Olesya Atkinson

University of Nottingham, Nottigham, England, United Kingdom

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Publications (2)4.55 Total impact

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    ABSTRACT: BACKGROUND: Nicotine replacement therapy (NRT) has recently been licensed to help smokers to abstain from smoking for short time periods and recent studies have shown that 8-14% of smokers are regularly using NRT to cope when they cannot or are not allowed to smoke. These data suggest that, potentially, NRT for temporary abstinence might be an acceptable method to help smoking caregivers, who are not able to stop smoking completely, to avoid smoking whilst inside their home in order to protect their children from the harms of environmental tobacco smoke (ETS). The aim of this study was therefore to explore the concept of using NRT for temporary abstinence in the home, to protect children from exposure to ETS. METHODS: Qualitative in-depth interviews were conducted with thirty six disadvantaged smoking parents who were currently, or had recently stopped, smoking in the home with at least one child under the age of five. Parents were recruited from Children's Centres and Health Visitor Clinics in Nottingham, UK. Interviews were audio recorded and transcribed verbatim. Data were coded and analysed thematically to identify emergent main and subthemes. RESULTS: Overall, people responded negatively to the concept of attempting temporary abstinence in the home in general and more specifically to the use of NRT whilst at home to reduce children's exposure to ETS. Many parents would prefer to either attempt cutting down or quitting completely to make a substantial effort to change their smoking behaviour. There was limited interest in the use of NRT for temporary abstinence in the home as a first step to quitting, although some parents did express a willingness to use NRT to cut down as a first step to quitting. CONCLUSION: Disadvantaged smoking parents were reluctant to initiate and maintain temporary abstinence with or without NRT as a way of making their homes smoke free to protect their children's health. More education about the specific risks of ETS to their children and the utility of NRT for use in the home might be needed to have a public health impact on children's health.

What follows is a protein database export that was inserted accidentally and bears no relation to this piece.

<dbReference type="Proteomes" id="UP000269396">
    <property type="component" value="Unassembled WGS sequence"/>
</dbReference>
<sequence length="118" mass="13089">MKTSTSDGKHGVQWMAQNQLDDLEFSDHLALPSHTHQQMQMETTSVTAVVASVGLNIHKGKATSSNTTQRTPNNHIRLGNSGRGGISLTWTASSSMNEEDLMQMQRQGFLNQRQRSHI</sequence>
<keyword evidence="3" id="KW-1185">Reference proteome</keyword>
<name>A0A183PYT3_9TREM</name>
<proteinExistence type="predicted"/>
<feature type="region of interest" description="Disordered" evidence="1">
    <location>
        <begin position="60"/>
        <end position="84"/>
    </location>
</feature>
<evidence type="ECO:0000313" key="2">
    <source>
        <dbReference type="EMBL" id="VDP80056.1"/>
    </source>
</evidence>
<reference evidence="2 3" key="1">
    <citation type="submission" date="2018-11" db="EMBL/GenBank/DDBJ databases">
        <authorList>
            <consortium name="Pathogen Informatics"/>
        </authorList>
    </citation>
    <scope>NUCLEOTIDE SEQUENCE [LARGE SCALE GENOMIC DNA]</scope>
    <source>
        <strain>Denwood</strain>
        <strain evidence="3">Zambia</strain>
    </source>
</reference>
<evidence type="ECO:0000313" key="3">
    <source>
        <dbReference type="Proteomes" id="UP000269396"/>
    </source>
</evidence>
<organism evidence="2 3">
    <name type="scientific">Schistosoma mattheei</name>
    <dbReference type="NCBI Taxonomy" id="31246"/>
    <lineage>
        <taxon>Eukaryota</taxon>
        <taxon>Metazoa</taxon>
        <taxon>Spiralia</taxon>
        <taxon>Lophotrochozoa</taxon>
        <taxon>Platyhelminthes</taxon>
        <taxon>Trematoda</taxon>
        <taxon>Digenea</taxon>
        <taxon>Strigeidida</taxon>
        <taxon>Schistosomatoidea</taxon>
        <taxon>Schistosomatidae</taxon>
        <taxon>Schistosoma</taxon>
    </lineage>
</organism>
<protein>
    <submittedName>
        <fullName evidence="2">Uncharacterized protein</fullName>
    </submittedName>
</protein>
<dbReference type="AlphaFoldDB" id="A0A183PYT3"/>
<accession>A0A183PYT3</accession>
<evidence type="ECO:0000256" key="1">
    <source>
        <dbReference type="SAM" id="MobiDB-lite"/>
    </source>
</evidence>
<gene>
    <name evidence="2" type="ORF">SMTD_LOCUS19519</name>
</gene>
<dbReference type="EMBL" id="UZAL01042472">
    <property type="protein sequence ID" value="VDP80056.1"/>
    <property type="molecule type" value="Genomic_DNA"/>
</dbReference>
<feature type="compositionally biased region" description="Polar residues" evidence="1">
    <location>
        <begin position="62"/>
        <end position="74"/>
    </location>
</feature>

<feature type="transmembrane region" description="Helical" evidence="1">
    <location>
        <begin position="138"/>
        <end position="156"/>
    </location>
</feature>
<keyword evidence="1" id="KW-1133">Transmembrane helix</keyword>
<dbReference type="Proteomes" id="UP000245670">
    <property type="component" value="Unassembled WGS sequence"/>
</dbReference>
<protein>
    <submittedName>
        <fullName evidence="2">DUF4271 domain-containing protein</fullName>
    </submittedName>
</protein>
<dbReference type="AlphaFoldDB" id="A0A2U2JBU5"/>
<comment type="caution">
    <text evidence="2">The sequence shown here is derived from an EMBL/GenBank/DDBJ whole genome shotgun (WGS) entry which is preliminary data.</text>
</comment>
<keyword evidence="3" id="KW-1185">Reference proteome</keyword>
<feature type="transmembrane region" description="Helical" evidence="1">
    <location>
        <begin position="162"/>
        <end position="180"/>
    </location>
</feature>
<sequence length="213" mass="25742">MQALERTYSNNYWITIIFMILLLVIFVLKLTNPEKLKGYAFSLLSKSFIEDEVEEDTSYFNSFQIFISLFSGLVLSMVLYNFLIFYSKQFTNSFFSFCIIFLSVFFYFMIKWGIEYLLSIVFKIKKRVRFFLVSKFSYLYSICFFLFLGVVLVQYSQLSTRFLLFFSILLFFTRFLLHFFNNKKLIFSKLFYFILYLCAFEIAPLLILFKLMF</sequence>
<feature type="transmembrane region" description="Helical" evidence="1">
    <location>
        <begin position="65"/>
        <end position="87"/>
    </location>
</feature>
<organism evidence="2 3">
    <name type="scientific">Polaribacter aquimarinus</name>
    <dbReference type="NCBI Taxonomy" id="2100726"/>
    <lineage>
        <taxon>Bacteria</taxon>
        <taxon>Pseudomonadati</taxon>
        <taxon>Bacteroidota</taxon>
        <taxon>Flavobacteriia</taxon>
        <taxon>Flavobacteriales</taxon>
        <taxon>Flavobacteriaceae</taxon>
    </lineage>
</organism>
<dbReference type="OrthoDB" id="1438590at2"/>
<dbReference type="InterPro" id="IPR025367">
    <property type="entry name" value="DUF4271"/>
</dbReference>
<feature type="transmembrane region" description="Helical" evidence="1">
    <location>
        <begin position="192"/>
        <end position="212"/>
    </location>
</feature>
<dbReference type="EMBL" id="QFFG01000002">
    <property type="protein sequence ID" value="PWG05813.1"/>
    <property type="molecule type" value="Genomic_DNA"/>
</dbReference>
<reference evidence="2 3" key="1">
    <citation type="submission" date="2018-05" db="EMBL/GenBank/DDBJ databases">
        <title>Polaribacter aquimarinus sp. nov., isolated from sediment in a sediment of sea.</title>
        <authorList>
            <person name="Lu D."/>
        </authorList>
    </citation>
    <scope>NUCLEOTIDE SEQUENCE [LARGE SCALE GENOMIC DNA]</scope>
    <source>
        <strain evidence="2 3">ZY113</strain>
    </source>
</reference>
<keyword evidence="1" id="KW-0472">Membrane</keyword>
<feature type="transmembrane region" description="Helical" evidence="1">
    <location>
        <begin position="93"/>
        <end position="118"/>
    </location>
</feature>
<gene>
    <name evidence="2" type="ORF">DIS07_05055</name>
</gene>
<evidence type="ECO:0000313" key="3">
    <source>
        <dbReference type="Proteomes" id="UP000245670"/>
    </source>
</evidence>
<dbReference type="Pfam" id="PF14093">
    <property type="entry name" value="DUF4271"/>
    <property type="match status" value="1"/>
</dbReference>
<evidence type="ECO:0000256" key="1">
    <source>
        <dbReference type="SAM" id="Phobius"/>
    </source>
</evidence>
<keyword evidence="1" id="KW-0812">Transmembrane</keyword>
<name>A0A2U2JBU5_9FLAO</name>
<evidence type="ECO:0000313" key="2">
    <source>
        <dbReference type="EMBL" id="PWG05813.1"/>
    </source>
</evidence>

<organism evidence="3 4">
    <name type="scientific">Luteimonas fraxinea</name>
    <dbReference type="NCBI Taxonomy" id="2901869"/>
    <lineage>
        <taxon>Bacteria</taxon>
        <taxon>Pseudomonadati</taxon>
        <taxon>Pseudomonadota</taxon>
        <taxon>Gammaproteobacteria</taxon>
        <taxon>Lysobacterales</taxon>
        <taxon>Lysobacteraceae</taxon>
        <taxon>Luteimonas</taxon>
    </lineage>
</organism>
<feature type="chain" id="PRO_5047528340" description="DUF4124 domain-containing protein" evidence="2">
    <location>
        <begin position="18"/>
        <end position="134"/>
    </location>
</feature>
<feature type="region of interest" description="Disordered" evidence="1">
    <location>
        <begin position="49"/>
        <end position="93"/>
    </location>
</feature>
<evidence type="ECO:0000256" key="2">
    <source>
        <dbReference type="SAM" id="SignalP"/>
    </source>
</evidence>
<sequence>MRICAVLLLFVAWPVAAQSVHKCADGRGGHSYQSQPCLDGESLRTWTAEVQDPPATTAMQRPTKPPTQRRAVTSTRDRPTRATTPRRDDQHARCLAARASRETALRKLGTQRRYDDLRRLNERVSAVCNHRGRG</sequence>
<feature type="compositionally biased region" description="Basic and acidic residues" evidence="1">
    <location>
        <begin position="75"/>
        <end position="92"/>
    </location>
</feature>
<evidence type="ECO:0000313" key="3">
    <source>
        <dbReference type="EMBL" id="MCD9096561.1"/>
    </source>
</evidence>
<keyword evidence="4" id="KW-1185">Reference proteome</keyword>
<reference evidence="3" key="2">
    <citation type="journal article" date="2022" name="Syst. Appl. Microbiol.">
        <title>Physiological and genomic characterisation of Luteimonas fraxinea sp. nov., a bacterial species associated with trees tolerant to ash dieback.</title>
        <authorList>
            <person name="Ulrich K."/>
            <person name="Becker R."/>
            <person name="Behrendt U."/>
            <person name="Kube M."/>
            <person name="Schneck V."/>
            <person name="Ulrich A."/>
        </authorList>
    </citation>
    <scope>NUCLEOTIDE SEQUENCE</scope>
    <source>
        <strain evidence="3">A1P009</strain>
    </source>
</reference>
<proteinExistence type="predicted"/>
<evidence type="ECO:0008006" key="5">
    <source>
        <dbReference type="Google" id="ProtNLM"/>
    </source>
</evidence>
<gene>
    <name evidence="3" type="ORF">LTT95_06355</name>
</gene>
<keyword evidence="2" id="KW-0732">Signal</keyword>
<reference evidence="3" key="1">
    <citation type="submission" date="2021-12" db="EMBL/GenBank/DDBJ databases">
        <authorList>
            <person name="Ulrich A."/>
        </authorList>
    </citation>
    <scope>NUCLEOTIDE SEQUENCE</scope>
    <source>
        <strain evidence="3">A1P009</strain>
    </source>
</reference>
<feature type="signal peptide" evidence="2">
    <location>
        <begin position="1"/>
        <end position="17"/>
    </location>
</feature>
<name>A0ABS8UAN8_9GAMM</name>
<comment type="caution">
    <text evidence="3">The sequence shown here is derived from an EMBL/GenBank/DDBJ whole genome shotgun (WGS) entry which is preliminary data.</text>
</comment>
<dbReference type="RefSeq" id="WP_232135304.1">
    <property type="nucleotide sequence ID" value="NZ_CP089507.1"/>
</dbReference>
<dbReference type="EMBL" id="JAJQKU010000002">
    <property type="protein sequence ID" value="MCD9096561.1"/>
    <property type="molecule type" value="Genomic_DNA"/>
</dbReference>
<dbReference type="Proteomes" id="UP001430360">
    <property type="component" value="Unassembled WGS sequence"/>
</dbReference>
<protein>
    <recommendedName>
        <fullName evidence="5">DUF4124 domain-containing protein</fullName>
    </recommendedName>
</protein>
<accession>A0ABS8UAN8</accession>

BMC Public Health 03/2013; 13(1):262. · 2.08 Impact Factor
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    ABSTRACT: The aims of this study were to explore home smoking behaviors and the motivators and barriers to smoke-free homes among a group of disadvantaged caregivers for young children and to identify the positive levers that health care professionals can utilize when supporting smoking behavior change. In-depth qualitative interviews were conducted between July and September 2009, with 22 disadvantaged smoking caregivers, accessing Children's Centre Services in Nottingham, UK. Interviews were audiorecorded and transcribed verbatim. Data were coded and analyzed thematically to identify emergent main and subthemes. Caregivers had some general understanding of the dangers of secondhand smoke (SHS), but their knowledge appeared incomplete and confused. All interviewees described rules around smoking in the home; however, these tended to be transient and fluid and unlikely to be effective. Caregivers were often living in difficult and complex circumstances and experienced significant barriers to creating a smoke-free home. The motivators for change were more strongly linked to house decor and smell than children's health, suggesting that visible evidence of the harm done by SHS to children might help promote smoke-free homes. Findings suggest that further tailored information on the effect of SHS is required, but to instigate caregiver behavior change, providing demonstrable evidence of the impact that their smoking is having on their children's health is more likely to be effective.
    Nicotine & Tobacco Research 03/2011; 13(6):479-86. · 2.48 Impact Factor